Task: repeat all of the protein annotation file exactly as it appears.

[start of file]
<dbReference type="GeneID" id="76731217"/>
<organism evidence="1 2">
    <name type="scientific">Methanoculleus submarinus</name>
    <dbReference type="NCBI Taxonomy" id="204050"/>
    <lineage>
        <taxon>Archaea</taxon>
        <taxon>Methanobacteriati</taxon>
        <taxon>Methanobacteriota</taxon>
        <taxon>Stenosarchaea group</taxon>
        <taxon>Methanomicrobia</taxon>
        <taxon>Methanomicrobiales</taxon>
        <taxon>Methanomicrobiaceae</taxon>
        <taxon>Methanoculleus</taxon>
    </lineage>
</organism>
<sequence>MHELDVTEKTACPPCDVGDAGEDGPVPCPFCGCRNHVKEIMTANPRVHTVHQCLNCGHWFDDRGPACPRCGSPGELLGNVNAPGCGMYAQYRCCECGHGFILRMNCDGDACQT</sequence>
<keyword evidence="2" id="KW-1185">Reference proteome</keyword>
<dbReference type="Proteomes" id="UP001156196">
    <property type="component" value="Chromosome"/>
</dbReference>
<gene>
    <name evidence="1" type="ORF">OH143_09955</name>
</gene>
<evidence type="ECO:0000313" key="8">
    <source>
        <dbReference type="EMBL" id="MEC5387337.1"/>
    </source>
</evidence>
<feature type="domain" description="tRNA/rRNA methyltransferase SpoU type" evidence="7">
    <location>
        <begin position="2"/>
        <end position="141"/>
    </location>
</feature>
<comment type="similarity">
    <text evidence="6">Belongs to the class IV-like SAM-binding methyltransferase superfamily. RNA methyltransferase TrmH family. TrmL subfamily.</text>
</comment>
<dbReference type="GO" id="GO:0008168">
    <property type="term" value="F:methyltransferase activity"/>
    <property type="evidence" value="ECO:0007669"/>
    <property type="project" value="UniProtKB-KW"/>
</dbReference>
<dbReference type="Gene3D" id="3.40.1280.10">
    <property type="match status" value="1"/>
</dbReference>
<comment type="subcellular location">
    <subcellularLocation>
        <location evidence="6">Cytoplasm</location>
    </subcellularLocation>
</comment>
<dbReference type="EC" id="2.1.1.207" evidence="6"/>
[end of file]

<dbReference type="GeneID" id="76731217"/>
<organism evidence="1 2">
    <name type="scientific">Methanoculleus submarinus</name>
    <dbReference type="NCBI Taxonomy" id="204050"/>
    <lineage>
        <taxon>Archaea</taxon>
        <taxon>Methanobacteriati</taxon>
        <taxon>Methanobacteriota</taxon>
        <taxon>Stenosarchaea group</taxon>
        <taxon>Methanomicrobia</taxon>
        <taxon>Methanomicrobiales</taxon>
        <taxon>Methanomicrobiaceae</taxon>
        <taxon>Methanoculleus</taxon>
    </lineage>
</organism>
<sequence>MHELDVTEKTACPPCDVGDAGEDGPVPCPFCGCRNHVKEIMTANPRVHTVHQCLNCGHWFDDRGPACPRCGSPGELLGNVNAPGCGMYAQYRCCECGHGFILRMNCDGDACQT</sequence>
<keyword evidence="2" id="KW-1185">Reference proteome</keyword>
<dbReference type="Proteomes" id="UP001156196">
    <property type="component" value="Chromosome"/>
</dbReference>
<gene>
    <name evidence="1" type="ORF">OH143_09955</name>
</gene>
<evidence type="ECO:0000313" key="8">
    <source>
        <dbReference type="EMBL" id="MEC5387337.1"/>
    </source>
</evidence>
<feature type="domain" description="tRNA/rRNA methyltransferase SpoU type" evidence="7">
    <location>
        <begin position="2"/>
        <end position="141"/>
    </location>
</feature>
<comment type="similarity">
    <text evidence="6">Belongs to the class IV-like SAM-binding methyltransferase superfamily. RNA methyltransferase TrmH family. TrmL subfamily.</text>
</comment>
<dbReference type="GO" id="GO:0008168">
    <property type="term" value="F:methyltransferase activity"/>
    <property type="evidence" value="ECO:0007669"/>
    <property type="project" value="UniProtKB-KW"/>
</dbReference>
<dbReference type="Gene3D" id="3.40.1280.10">
    <property type="match status" value="1"/>
</dbReference>
<comment type="subcellular location">
    <subcellularLocation>
        <location evidence="6">Cytoplasm</location>
    </subcellularLocation>
</comment>
<dbReference type="EC" id="2.1.1.207" evidence="6"/>